Regulatory challenges created by the rapid, but temporary, expansion of assets are being considered by the Federal Reserve, including how to address those trials, the agency’s designated representative of community banks said Wednesday.
In a speech to a research conference hosted by the Federal Reserve Bank of St. Louis, Fed Gov. Michelle Bowman – the designated community bank representative on the agency board – said asset growth prompted by the response to the coronavirus crisis has driven “meaningful asset asset growth, especially for smaller banks.” Bowman pointed to the “volume” of Paycheck Protection Program (PPP) loans as an example of the driver of the asset growth. (PPP loans were established by Congress in the March-enacted Coronavirus Aid, Relief, and Economic Security Act [CARES Act] to help businesses continue paying their employees in the face of the financial impact of the coronavirus crisis.)
“We recognize that for some institutions, this asset growth has caused many banks to exceed or nearly exceed certain asset-based thresholds contained in statutes, regulations, and reporting requirements,” Bowman said. “We are currently exploring how to address regulatory and supervisory challenges caused by this temporary asset growth.”
In other comments, Bowman told the group that community bankers consider the costs and burdens of regulatory compliance “the most significant threat to their existence.” However, she also acknowledged that some of those costs may have abated recently, which she credited actions by the Fed as helping. “This is consistent with what I heard from one Oklahoma banker, who said the biggest threat to his long-term survival was regulatory burden – but ‘not so much in the last few years,’” she said.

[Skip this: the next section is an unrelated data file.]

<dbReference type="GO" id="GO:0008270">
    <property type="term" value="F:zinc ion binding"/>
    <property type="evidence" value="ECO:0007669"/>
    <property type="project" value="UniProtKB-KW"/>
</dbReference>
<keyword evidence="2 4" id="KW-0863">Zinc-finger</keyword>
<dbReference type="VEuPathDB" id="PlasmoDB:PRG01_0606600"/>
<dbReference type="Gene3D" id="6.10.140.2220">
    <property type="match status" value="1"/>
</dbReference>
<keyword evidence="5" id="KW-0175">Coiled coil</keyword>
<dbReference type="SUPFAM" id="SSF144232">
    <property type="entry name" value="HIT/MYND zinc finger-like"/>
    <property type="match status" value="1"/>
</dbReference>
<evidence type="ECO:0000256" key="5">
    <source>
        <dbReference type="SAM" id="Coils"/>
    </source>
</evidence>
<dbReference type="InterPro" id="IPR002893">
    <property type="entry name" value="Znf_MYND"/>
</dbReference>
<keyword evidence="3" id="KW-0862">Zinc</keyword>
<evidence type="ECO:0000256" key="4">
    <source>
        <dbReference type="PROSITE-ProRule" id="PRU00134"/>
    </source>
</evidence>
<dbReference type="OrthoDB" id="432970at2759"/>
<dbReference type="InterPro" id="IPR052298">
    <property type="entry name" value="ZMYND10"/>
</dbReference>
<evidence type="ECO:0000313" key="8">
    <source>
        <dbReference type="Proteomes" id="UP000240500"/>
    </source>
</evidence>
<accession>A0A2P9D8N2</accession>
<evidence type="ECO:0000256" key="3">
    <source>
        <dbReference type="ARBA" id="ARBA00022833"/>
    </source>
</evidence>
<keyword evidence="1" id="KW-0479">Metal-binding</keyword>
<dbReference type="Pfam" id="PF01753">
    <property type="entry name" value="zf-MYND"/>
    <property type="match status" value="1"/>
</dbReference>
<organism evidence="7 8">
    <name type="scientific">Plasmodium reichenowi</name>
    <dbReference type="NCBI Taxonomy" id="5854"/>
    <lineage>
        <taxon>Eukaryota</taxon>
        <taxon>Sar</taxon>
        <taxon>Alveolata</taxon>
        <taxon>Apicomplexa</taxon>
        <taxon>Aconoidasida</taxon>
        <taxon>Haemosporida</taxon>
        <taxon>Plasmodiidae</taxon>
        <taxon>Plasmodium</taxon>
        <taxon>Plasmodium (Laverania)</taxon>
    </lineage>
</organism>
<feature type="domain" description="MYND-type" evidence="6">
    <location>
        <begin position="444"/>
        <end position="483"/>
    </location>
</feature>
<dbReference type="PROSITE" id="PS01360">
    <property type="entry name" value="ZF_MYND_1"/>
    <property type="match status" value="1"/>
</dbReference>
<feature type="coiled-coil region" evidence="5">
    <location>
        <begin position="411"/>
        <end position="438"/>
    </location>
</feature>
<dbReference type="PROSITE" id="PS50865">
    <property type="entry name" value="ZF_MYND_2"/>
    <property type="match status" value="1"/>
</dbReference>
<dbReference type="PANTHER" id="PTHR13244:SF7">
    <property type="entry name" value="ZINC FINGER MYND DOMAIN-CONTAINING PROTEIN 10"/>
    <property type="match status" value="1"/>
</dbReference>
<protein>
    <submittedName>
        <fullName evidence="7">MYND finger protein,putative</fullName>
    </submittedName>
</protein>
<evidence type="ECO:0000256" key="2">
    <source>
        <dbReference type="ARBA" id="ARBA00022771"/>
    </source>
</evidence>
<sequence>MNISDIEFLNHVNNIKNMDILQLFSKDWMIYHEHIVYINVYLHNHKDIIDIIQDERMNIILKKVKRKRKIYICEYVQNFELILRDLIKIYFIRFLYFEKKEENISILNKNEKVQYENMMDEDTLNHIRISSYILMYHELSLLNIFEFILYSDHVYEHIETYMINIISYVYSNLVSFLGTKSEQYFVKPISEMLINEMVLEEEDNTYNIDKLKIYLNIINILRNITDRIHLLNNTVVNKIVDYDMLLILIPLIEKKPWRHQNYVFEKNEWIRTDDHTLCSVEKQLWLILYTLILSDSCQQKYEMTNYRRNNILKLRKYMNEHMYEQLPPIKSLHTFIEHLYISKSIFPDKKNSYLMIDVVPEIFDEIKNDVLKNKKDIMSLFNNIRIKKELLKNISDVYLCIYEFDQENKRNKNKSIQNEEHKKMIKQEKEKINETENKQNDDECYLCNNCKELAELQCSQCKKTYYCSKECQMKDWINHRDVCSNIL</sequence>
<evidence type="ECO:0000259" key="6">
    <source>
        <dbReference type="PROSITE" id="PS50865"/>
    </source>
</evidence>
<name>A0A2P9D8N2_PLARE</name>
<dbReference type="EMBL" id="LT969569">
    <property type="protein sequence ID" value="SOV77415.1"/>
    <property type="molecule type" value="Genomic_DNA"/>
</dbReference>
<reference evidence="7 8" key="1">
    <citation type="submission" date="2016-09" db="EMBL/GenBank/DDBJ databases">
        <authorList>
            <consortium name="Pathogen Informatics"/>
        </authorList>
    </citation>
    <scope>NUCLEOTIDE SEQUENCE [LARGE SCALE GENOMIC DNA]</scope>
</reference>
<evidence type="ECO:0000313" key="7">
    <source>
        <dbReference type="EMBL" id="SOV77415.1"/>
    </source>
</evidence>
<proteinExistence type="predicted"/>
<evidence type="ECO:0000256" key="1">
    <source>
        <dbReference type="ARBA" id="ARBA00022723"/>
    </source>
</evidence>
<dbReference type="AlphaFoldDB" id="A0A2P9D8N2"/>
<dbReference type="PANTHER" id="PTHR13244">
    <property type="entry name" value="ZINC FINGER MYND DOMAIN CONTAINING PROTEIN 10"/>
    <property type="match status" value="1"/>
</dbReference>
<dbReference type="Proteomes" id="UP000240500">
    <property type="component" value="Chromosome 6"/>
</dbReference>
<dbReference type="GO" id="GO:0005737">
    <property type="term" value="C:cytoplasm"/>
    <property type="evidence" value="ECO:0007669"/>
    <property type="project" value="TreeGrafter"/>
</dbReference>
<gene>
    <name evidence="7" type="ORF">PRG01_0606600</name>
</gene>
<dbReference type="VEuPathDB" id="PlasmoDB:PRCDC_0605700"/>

Nevertheless, she asserted that regulatory compliance costs on community banks is driving consolidation in banking. She said that research by the St. Louis Fed has found compliance expenses for smaller banks (those with less than $100 million in assets) averaged nearly 10% of total non-interest expenses. For banks with between $1 billion and $10 billion in total assets, compliance expenses averaged 5.3% of total non-interest expense, she said. “This suggests that the regulatory cost burden for the smallest community banks is nearly double that of the largest community banks,” she added.
The Fed governor indicated that community banks needed more than just regulatory “tailoring,” in which rule application is more closely aligned with the size and activity of a bank. “These banks may benefit from further regulatory relief, without undermining the goals of safety and soundness, consumer protection, and financial stability,” she said.